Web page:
The film also indicates that Auroville is anarchic. There is, as we have said, a Governing Body and an International Advisory Council. A senior Officer of the Indian Administrative Service of Joint Secretary level manages the office of the Auroville Foundation in Auroville. The Aurovilians themselves have a Resident's Assembly, a Working Committee, and several other bodies. The vigour with which the Auroville Working Committee has defended Auroville against your reporter's allegations is proof that Auroville's own institutions function effectively.
The film contains allegations against Auroville, which are not challenged in any way by the reporter. She simply accepts them as true. Her most important witness claims that he left Auroville, and that claim is not challenged. The Auroville records show that he was told to leave and had the reporter checked any of her facts with Auroville Outreach, the organization responsible for the township's relations with the press, she would have found details of the misdemeanours he committed. This was pointed out by the Working Committee when they read the script but still not reflected in the film transmitted.
In the film only one Aurovilian, Mr. Gilles Guigan, is given a chance to say something. He seems to have been a last minute inclusion after the lack of any Aurovilian interview in the film had been pointed out to the reporter by the Working Committee. Mr. Guigan's words have been crudely edited to make him appear to support the film, although the statement is so brief as to be almost meaningless. As we know Mr. Guigan well through his dedicated work in the construction of the unique meditation centre, we can't believe he intended to endorse the film. This was confirmed when we received a copy of his objection to the BBC stating that he felt betrayed by Mrs. Wright to whom he talked for over 45 minutes.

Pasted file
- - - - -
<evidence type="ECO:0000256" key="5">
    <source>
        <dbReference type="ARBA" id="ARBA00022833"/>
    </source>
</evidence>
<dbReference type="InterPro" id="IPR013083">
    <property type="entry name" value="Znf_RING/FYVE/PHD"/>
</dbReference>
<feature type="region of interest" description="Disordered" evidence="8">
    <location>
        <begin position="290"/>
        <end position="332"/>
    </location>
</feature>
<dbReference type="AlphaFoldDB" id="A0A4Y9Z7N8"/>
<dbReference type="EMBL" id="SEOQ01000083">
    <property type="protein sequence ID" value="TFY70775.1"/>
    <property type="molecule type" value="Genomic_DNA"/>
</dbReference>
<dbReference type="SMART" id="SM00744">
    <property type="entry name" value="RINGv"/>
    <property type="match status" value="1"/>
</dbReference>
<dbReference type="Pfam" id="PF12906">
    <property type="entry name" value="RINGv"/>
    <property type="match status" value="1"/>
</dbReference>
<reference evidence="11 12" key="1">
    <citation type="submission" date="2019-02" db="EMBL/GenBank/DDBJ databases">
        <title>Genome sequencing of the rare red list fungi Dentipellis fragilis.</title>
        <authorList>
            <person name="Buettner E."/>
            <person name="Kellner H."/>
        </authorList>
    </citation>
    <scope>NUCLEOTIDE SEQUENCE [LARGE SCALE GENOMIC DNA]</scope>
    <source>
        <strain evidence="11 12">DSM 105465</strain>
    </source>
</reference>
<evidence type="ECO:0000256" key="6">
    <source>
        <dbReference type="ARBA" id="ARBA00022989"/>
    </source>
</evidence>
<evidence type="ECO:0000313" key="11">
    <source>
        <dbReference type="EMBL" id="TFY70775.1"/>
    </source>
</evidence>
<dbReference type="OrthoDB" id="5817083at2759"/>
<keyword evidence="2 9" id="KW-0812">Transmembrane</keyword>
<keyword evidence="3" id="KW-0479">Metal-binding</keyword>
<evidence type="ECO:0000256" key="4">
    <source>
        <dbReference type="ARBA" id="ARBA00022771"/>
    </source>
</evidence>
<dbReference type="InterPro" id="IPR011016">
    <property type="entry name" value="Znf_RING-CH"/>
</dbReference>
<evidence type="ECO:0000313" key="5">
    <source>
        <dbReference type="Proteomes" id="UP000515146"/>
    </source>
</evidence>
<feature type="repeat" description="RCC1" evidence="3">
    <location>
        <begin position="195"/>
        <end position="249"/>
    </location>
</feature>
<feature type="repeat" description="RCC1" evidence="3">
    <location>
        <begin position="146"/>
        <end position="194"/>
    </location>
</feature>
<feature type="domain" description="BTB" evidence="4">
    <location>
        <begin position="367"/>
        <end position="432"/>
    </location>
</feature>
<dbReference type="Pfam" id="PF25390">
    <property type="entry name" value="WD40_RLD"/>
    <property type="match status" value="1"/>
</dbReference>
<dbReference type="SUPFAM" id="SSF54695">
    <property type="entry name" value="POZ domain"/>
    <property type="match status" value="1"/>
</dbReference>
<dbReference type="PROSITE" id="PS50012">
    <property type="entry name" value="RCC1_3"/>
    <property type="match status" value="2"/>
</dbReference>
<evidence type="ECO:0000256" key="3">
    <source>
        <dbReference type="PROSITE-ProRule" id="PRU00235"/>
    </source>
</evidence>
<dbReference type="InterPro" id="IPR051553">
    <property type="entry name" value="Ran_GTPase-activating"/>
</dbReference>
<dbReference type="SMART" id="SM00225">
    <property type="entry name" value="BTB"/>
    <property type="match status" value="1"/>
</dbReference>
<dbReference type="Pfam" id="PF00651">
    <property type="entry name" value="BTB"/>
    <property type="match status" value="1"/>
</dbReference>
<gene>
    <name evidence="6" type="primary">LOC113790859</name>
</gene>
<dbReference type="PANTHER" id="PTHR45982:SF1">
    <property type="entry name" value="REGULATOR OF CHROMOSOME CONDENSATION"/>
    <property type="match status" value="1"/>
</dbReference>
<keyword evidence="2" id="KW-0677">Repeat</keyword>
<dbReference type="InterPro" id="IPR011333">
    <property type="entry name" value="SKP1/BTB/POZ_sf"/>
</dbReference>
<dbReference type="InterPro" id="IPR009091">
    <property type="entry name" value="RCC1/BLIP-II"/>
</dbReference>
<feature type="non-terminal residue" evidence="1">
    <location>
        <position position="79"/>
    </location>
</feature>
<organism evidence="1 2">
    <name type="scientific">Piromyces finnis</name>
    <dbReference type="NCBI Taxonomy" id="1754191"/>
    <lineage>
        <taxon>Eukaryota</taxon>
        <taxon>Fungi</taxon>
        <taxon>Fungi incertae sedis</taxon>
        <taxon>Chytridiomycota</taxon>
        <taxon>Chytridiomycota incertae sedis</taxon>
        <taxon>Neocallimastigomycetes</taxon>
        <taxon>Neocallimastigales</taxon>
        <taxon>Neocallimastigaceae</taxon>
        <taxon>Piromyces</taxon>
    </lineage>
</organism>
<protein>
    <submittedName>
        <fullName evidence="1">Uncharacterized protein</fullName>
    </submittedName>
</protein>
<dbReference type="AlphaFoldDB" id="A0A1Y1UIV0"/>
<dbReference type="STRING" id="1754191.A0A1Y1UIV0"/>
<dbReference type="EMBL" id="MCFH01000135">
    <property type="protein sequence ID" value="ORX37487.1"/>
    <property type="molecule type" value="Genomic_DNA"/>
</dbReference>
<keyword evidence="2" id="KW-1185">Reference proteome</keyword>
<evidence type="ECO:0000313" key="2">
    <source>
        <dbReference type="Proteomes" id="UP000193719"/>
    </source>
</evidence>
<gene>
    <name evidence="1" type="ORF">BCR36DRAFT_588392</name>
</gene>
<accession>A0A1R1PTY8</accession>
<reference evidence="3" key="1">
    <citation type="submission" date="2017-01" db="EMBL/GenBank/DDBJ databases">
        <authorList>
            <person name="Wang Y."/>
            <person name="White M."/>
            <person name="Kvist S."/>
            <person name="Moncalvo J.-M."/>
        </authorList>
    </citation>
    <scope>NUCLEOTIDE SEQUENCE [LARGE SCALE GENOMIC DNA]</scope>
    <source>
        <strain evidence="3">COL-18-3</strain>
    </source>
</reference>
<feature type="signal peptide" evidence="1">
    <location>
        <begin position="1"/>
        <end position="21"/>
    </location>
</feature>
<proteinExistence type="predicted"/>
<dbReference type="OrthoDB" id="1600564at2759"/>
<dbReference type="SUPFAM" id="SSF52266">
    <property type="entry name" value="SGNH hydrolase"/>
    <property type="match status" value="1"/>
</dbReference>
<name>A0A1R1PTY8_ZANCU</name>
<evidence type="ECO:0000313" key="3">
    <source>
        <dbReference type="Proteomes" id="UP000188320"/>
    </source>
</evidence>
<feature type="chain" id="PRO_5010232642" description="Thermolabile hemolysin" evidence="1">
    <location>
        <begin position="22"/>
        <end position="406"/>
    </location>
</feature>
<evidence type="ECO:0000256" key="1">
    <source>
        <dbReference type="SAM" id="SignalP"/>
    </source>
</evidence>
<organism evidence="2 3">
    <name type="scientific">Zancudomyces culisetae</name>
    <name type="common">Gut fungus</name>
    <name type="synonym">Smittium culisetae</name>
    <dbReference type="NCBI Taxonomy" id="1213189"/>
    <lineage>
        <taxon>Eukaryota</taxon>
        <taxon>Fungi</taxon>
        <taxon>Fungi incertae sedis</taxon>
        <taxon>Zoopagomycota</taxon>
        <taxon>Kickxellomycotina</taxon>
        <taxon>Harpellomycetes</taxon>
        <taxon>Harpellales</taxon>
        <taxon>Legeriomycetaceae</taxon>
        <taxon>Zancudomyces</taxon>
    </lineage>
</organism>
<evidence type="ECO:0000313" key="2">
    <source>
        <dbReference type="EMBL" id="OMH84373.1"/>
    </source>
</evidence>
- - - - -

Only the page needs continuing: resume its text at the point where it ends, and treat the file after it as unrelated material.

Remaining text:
Several of the allegations were beyond belief. One, which was removed when Auroville pointed out its absurdity, stated that one in five children in an Auroville School were being abused. This allegation was made by an anonymous villager who didn't explain his connection with the school or how he had obtained this information. The villager was still allowed to say that men came into the school and asked children to stay and have sex with them after school. This seems extraordinarily unlikely in a school most of whose staff are women and which has been approved by international donors who fund it. It is also inspected by the government of the State of Tamil Nadu . Another of your reporter's witnesses is a social worker. He is unidentified except by his name. Viewers are not told which organization he works for or what his experience is. His allegations are generalisations containing nothing specific. One victim does testify to having been abused by one Aurovilian but he does not appear to be a recent case although it is impossible to be sure about that because the journalism is so sloppy that no indication is given about when this occurred.